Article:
d’incise est le projet du Suisse Laurent Peter, basé à Genève et membre du collectif Audioactivity. Nous avions déjà écouté quelques unes de ses productions (on vous conseille par exemple l’electronica crépitante de Les dérives, publié en 2005 et disponible en libre téléchargement sur son site web), plutôt expérimentales et mêlant influences electronica, field recordings et musique concrète. Laurent Peter est extrêmement productif et il est un peu difficile de suivre toutes ses productions (en solo ou avec Cyril Bondi en tant que Diatribes) et netlabels (Insubordination un peu plus porté sur le jazz et l’impro, Audioactivity au spectre assez éclectique mais restant globalement axé sur l’électronique).


L’univers de d’incises interroge. Mystérieux et poétique comme ses titres d’albums ou de morceaux, à la fois sombre et beau, complexe et pourtant immédiatement accessible, le Suisse a tout pour réussir. Par rapport aux dérives de 2005, ce nouvel album se révèle être bien plus dense, faisant la part belle aux field recordings puisqu’il sort chez Gruenrekorder, label spécialisé dans le genre.

Le résultat est surprenant, débutant par de nombreux bruitages un peu inquiétants, chocs métalliques, bruissements, grincements, résonants de toute part, avec une sorte de pincement de corde de violon pour toute mélodie. Une ambiance cinématographique façon film noir, envoûtante, et finalement accrocheuse alors que ce qui n’était que bruitage et abstraction s’organise comme par magie. C’est un peu le même principe qui est repris sur chaque morceau, mais le procédé est suffisamment subtil et les constructions complexes pour que l’on ne parle ici de recette. Quand l’organisation se fait plus rapide et les sonorités plus nettes, les influences electronica de Laurent Peter apparaissent plus clairement. C’est le cas en particulier sur le superbe Regarder La Croix Plutôt Que La Poutre avec sa rythmique concassée mais extrêmement fine, le très instrumental Sécheresse En Périphérie ou encore Insouciance Apparente aux mélodies douces et pointillistes tandis que des samples vocaux dérangés viennent questionner.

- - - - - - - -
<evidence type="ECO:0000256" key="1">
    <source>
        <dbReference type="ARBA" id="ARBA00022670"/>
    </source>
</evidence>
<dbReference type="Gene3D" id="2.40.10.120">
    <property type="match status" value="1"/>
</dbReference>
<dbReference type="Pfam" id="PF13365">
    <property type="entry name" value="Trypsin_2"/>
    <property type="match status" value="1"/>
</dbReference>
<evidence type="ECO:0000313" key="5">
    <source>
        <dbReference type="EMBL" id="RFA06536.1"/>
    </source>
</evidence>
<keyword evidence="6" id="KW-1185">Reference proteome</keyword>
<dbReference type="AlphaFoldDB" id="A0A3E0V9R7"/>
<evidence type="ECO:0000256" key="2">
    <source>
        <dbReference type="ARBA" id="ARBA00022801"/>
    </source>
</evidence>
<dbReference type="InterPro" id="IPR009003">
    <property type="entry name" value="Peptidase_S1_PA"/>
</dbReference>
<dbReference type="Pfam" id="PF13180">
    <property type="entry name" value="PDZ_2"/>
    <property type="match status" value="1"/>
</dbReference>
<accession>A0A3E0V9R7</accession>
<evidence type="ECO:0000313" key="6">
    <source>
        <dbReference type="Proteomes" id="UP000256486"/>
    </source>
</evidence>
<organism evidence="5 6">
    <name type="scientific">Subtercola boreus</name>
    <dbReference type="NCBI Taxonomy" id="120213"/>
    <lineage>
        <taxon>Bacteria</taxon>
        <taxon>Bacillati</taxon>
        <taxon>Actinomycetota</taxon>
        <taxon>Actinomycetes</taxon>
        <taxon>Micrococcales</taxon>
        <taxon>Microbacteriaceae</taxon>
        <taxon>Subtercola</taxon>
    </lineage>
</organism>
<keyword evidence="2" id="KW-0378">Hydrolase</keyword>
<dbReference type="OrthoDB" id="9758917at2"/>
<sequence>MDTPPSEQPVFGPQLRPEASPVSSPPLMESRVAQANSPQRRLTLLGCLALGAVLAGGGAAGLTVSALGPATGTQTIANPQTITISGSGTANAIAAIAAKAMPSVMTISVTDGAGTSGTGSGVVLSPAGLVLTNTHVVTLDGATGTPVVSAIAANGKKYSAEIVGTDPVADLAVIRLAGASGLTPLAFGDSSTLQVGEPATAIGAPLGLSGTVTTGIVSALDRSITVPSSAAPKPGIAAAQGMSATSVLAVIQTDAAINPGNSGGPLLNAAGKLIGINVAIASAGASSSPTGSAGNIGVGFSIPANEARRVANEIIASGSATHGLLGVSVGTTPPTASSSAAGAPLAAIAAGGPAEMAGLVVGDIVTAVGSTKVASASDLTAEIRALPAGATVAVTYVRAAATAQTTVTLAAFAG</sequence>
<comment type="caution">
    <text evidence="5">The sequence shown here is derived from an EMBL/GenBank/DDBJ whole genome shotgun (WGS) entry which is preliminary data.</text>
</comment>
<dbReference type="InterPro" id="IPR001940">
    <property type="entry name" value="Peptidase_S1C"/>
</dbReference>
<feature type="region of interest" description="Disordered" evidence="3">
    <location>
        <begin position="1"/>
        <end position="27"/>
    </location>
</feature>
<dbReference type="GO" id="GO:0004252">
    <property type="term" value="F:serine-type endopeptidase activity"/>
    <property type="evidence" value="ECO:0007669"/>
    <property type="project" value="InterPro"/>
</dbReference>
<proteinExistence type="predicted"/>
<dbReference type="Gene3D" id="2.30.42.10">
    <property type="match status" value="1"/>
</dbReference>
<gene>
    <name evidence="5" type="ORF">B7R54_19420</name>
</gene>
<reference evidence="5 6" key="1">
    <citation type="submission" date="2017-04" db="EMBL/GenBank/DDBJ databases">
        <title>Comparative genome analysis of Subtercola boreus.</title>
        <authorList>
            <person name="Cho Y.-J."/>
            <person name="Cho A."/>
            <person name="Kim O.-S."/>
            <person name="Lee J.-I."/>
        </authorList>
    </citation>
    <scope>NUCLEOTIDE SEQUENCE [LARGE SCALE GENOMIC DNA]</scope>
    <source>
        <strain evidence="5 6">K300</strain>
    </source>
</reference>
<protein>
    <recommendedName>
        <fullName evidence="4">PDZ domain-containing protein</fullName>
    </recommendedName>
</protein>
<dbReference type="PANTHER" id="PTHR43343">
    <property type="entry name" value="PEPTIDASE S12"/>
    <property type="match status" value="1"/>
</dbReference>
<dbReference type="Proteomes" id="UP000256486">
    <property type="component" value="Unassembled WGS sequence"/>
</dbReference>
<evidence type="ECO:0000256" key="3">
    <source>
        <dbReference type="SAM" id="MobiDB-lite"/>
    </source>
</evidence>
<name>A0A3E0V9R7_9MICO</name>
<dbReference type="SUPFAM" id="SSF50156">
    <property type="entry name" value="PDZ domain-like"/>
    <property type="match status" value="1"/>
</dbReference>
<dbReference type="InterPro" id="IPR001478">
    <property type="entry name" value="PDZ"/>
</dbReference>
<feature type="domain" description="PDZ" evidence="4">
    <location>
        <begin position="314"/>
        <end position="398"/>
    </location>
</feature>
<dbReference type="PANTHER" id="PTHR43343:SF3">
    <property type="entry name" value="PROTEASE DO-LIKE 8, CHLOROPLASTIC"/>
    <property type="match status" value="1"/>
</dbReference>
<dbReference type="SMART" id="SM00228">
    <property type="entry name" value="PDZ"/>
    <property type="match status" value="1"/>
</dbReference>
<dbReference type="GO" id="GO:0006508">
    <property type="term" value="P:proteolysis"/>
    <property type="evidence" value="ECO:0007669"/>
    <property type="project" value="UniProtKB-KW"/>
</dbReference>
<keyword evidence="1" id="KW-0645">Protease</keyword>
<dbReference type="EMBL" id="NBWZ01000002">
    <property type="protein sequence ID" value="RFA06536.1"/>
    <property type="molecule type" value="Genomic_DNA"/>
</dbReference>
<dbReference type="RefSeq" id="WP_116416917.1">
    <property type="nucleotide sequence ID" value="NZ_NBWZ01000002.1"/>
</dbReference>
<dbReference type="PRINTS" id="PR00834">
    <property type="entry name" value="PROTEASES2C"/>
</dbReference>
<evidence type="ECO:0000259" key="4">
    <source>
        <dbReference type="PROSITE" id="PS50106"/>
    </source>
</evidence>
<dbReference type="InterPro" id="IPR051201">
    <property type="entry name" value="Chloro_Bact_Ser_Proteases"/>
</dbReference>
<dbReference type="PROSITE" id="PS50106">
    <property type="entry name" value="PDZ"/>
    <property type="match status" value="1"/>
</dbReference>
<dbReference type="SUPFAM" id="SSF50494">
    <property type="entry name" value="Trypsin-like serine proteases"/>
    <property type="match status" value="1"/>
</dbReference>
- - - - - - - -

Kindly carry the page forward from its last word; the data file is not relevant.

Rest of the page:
Se détachant de toute contrainte de forme, d’incise nous offre ici un album extrêmement riche de pièces plutôt longues (6mn de moyenne) qu’il découpe comme bon lui semble, rompant une structure rythmique et/ou mélodique en place pour faire un break complètement composé de collage de field recordings, enfants jouant dans un parc, annonce dans un hall de gare, souffle bruissant de transports en commun (Trente Ans En Trois Heures), pluie, s’orientant alors vers une sorte d’ambient sombre, urbaine ou industrielle, brèves rêveries pourtant bien ancrées dans le réel.


Un peu comme si Autechre avait abandonné ses machines pour aller capter la vie à l’extérieur, d’incise compose son electronica à partir de samples du quotidien. Un résultat surprenant.



Frans de Waard | VITAL WEEKLY

Back in Vital Weekly 686 we first lent an ear to D’Incise, a project from Geneva, Switzerland. Here he returns with an album for Gruenrekorder, and for the label, its that much needed change: to incorporate field recordings – in this case made in the Czech Republic and Poland – with music. D’Incise, it is noted before, is the man armed with a sampler. Rhythms play a role in his work, and stretched out flows of sound – ambient in other words – are also important. To this he adds his field recordings – children playing, ventilation, means of transport. He bends and pitches his material around, like before. One of the things that also stayed, a bit unfortunately, is that his pieces are throughout a bit overlong. Six, seven minutes is the rule here, and that is, I think a bit long. The music is not always that good or that varied to hold the attention for the entire length of a track. That is a pity. The music would certainly gain power if things would have been shorter and more to the point. The great potential is certainly there but too stretched out and leaps into mediocre pieces. (FdW)